Thus, the name 'Rymnik' emerges on the map of Moldavia (present day Romania) only due to the Romanov's forgers. They made sure to depict Suvorov's battle with the Turks in 1789 as that very Battle of Rymnik for which he received the important title of 'Count of Rymnik'. But the real battle took place in 1744 at Yaik=Rymnik. During this battle Suvorov and Panin defeated 'Pugachev's' Siberian army, and by doing so they rendered an invaluable service to the Romanov dynasty. Hence the title and many other honours they generously showered Suvorov with. For example, they began to erect the monument to Suvorov in Petersburg by royal authority of the Emperor Paul I of Russia during the lifetime of the commander. Suvorov was buried in the most important place of honour - in Alexander Nevsky Lavra, in a special burial vault designated only for relatives and close friends.


During the epoch of Peter I the relations between Romanov Russia and the vast Moscow Tartary became especially tense. Fearing the restoration of the Horde's regime in Central Russia, the Romanovs transferred their capital to distant Petersburg, which was especially built by Peter I
for this purpose. The former capital – Moscow, which was still associated in the minds of many people with Horde of the XIV-XVI cc., was assigned the role of a second-rate city [4v].

Peter I and his circle didn't like Moscow and everything connected with it. Here is an interesting detail conveyed by the French courtier Leboise. He accompanied Peter's court in Paris 1717. In his report to the French King, Leboise wrote: 'The word 'Muscovite' and even 'Muscovia' are deeply insulting for this entire court' [514], v.2, p.283.

It is clear, that a heavy political gloom was to descend onto Moscow and Moscow Kremlin. This is the exact picture that emerges from the documents of the XVIII [TsRS], ch.9.

The Romanovs not only abandoned the old Russian-Horde Kremlin of Moscow=Jerusalem, but decided to mock deride it as 'Mongol' relics. For example, they sent their jesters with their 'weddings' into the Palace of the Facets (Granovitaya Palata). Let them have fun, they said. Let us see how exactly the Romanov's buffoons and their friends danced, drank and joked in the heart of the former capital of Russia-Horde = Biblical Israel.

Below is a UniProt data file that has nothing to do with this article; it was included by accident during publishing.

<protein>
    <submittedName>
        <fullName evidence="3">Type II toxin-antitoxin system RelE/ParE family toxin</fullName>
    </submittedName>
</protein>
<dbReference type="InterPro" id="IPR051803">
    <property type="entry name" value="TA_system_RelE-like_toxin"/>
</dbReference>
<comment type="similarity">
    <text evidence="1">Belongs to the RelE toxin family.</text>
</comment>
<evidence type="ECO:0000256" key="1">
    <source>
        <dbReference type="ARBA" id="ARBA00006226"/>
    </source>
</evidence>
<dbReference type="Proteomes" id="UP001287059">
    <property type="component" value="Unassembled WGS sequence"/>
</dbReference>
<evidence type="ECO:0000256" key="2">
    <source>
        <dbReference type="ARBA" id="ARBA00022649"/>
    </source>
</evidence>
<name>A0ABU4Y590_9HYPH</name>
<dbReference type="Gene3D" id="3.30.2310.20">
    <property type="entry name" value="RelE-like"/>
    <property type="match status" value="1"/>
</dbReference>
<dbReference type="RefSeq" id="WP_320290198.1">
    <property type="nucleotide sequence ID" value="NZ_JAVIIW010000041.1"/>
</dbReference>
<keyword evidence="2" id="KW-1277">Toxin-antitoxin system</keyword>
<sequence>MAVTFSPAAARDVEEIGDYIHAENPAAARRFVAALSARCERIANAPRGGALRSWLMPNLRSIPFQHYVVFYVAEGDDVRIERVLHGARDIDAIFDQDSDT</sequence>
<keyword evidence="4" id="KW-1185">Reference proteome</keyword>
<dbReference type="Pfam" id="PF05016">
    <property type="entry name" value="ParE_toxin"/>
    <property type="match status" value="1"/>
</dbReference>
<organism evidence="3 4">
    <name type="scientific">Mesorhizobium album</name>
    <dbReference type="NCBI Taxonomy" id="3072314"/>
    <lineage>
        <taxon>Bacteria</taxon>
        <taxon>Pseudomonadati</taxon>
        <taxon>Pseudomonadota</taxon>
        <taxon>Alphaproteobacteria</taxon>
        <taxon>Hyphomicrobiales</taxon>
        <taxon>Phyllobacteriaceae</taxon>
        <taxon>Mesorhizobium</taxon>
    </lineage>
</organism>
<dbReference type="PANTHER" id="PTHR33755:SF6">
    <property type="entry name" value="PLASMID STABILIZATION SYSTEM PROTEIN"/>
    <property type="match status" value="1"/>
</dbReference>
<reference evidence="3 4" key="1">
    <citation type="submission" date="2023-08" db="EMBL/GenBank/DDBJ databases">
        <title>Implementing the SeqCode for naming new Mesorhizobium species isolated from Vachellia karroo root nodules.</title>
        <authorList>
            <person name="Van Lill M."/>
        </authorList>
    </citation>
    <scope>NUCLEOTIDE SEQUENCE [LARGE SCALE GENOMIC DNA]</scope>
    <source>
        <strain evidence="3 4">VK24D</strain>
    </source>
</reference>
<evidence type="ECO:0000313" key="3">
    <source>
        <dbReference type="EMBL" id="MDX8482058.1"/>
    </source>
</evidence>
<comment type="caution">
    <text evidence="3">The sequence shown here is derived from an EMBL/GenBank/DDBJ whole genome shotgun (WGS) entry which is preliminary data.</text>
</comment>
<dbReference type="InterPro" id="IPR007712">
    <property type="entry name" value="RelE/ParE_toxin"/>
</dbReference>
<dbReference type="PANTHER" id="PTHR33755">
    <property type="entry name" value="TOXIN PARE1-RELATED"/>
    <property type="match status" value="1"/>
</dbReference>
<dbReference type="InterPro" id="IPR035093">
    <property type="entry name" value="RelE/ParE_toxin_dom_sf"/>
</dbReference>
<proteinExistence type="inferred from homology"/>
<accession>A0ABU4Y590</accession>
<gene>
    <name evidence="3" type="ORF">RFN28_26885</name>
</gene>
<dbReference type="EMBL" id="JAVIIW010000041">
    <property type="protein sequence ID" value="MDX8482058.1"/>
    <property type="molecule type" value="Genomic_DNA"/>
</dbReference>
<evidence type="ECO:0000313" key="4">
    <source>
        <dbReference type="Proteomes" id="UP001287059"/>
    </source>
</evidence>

Everything is clear. The West European 'scholars' who had swarmed across Romanov Russia (especially after Peter cut a window through into enlightened Europe, which was impressed on all of us multiple times) not only clowned around in the Russian Horde cathedrals, but also were destroying the vulnerable Hordian relics of antiquity, revelling in impunity. In particular they lime washed the old frescos in Kremlin. Later, post factum, they declared them to be extremely dilapidated. Purporting that there was nothing left to do but to lime wash them. It became clean and beautiful there. The old Russian pictures ceased to annoy the delicate Latin taste.

It is astonishing that the Romanovs abused the Moscow Kremlin up until the beginning of the XIX c inclusively. Hence one can see how great was their irritation with the former Hordian traditions and memories connected with Moscow and its Kremlin. It came to a point where in the beginning of the XIX century the Romanov administration practically exposed Kremlin to thieves and cheats! IN KREMLIN THERE APPEARED 'NESTS OF THIEVES' AND 'HOUSES OF DEBAUCHERY' [TsRS], ch.9.


There are a lot of preconceptions attached to Chinese history. Today it is thought that it is exceptionally ancient, that its dating is absolutely reliable, that in many ways it precedes European history. The common misconception is that allegedly Chinese chronology is solidly based on various 'Ancient Chinese' astronomical notes, which allow us to unequivocally date the 'Ancient Chinese' events.

We analyse the Chinese astronomy and history in [5v2], [PRRK], PVAT]. We show that dating the first astronomical observations in China to allegedly the sixth millennium BC is a serious error, as the alleged reference to the sunspots on the Chinese crockery of allegedly the fourth millennium BC. The Chinese astronomy of allegedly the second millennium BC on the shells and turtle shells also belong to the same phantoms. As it becomes clear, the FIRST observatories and astronomical permanent service appeared in China not earlier than the XIX century.